Research Contract: Understanding Australia’s Teaching Culture with Respect to Gender Diversity
Our collaborative research project with the Department of Gender Studies and Social Sciences explores how we can better understand the issue of gender diversity in Computer Science, and how we can make changes in our educational environments to approach more equal representation.
Research Contract: Understanding Australia’s Teaching Culture with Respect to Gender Diversity, Google Australia, $26,764 (2017)
In our work so far, we have explored perceptions of academic staff in terms of their experiences moving through the education system and key influences on their decision to study and to continue in Computer Science. In this project, we are establishing a benchmark of current practices within secondary schools in support of engaging young women in Computer Science (and more broadly, STEM).
C. Szabo, K. Falkner, A. Szorenyi and D. Michell, Understanding Australia’s Teaching Culture with Respect to Gender Diversity, Google Australia, $26,764 (2017).
The underrepresentation of women in Computer Science (CS) remains a crucial problem despite significant efforts by both industry and academia to redress the issue. What is still missing is a clear understanding of the precise, practical actions that can be taken to improve the current situation, and an overview of existing efforts. The lack of an overview of what is currently being done causes duplication of efforts in some cases, a repeat of past mistakes, as well as the concentration of efforts in some places, at the expense of others. For example, outreach activities undertaken by University and Industry bodies often focus on the same subset of secondary or primary schools, or identified ‘catchment areas’, while other regions struggle to identify outreach partners and opportunities. These problems are the result of a lack of overall information and a lack of awareness of activity at a national level.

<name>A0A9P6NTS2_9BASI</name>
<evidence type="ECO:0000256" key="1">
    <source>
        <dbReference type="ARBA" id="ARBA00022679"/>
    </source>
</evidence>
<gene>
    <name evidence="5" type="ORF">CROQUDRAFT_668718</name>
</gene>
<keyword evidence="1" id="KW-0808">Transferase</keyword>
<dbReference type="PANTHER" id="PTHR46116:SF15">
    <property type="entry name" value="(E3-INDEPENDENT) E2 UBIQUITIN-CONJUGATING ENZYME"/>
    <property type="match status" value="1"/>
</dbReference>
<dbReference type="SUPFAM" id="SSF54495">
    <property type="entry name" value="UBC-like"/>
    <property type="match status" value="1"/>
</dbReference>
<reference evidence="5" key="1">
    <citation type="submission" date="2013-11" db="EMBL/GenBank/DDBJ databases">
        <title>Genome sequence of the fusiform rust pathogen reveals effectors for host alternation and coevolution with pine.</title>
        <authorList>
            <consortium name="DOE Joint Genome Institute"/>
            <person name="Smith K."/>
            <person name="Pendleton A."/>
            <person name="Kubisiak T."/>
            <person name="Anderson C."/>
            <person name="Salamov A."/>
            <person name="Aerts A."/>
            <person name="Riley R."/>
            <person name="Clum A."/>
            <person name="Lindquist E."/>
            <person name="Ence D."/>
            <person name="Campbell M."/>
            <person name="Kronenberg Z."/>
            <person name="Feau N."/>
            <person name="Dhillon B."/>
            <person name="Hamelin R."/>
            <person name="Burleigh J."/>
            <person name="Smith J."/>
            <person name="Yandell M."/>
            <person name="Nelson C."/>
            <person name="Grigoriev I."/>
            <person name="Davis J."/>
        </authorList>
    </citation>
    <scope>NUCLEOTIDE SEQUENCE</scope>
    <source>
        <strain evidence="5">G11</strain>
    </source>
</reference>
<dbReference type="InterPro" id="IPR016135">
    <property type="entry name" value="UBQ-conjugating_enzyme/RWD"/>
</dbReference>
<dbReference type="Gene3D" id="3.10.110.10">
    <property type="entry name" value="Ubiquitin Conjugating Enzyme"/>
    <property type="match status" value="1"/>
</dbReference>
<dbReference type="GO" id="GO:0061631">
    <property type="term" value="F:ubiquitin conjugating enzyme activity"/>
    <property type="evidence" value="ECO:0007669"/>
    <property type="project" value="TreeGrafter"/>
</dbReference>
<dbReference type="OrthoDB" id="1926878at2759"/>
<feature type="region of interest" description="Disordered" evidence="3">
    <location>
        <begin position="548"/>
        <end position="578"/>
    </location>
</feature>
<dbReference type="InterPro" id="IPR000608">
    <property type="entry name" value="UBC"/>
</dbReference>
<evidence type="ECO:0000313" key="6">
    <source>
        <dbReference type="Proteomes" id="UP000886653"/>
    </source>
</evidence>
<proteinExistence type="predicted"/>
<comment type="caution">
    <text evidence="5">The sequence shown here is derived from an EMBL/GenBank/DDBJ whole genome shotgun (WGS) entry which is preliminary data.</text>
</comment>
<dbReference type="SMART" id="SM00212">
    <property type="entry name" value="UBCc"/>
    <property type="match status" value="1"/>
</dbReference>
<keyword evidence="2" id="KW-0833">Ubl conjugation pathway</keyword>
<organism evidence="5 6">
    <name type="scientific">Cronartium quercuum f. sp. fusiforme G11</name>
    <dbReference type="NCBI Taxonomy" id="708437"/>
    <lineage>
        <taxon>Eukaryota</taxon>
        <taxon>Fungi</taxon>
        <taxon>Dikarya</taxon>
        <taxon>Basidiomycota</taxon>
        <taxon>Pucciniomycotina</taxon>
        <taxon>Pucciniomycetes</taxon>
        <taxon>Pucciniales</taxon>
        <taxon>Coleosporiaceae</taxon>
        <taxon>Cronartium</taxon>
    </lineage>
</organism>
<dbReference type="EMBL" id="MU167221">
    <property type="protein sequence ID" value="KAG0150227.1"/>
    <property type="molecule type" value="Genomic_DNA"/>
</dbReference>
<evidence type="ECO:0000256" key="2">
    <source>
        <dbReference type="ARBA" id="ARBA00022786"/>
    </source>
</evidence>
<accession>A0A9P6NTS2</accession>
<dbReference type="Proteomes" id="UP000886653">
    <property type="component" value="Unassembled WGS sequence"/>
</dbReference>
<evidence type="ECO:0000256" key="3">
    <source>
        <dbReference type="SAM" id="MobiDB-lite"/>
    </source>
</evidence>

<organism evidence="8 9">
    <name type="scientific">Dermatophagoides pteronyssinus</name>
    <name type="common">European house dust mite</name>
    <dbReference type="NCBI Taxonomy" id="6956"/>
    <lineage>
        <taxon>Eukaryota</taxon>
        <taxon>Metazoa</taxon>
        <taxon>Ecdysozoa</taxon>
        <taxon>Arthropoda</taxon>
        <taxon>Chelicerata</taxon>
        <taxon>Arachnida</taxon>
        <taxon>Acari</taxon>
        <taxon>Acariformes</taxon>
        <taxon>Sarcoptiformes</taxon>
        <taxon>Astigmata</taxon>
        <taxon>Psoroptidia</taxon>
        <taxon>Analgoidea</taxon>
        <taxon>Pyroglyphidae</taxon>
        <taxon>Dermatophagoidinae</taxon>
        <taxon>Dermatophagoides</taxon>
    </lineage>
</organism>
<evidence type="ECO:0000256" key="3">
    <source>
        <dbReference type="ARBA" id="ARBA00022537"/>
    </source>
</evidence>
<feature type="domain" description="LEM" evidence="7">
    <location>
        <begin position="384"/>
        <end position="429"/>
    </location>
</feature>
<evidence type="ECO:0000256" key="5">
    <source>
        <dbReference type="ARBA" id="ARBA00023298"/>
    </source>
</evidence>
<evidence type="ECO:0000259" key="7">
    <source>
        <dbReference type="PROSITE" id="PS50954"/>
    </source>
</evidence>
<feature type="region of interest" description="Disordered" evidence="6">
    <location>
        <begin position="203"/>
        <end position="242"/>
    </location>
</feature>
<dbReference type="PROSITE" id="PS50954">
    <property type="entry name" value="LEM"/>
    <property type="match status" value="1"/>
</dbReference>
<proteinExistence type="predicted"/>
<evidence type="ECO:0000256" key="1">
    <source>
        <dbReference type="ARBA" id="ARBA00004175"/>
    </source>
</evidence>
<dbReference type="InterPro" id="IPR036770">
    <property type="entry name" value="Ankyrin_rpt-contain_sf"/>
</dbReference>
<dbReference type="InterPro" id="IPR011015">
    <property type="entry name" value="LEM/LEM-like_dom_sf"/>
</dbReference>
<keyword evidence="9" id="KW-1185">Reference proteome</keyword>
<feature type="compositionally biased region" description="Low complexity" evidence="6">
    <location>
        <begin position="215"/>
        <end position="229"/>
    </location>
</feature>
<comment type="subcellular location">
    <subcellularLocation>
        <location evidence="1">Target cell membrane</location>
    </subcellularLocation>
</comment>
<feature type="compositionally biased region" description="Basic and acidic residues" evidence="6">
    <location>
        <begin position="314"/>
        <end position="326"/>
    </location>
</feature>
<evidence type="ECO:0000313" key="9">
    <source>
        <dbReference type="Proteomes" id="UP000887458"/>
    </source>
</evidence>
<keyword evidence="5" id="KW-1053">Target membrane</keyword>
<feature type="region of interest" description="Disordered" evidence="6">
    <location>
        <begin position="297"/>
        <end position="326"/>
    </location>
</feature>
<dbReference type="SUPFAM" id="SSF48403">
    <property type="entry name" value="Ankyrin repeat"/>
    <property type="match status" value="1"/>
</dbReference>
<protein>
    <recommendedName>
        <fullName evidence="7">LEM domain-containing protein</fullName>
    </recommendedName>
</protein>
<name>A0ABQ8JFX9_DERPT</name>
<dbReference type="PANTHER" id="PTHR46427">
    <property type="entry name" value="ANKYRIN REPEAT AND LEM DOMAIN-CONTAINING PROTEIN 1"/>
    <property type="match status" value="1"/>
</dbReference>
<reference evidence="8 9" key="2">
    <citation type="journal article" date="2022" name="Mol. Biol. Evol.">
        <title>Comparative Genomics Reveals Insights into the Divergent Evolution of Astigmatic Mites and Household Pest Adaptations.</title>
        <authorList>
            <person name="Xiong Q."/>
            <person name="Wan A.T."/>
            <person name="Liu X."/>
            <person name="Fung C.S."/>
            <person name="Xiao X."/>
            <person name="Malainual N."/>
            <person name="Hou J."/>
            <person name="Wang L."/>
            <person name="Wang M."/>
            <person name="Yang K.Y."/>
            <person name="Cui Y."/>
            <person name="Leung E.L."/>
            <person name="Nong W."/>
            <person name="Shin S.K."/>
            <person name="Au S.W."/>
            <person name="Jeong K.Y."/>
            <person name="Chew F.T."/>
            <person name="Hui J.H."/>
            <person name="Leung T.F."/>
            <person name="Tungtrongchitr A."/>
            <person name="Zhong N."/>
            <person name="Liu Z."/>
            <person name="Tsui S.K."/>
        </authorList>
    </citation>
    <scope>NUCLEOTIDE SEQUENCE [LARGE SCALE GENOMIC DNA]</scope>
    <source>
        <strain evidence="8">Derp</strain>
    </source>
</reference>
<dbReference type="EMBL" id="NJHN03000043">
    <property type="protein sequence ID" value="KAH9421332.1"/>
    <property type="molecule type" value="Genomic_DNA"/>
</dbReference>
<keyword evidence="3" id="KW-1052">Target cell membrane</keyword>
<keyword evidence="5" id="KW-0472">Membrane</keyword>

This project will conduct a survey which will provide a broad understanding of culture, perceptions of equity and engagement approaches within the Australian teaching community. The survey will aim to collect broad, quantitative and qualitative data on three aspects of CS teaching in secondary schools: 1. Whether gender (and other forms of) diversity in teaching are perceived as an issue by teachers; a. If so, what teachers do to foster inclusion 2. What curriculum, policies and resources are currently in place in schools to support CS teaching and learning in a diverse classroom; 3. Whether teachers believe the current resourcing to support diversity initiatives is adequate and if not, what more is needed.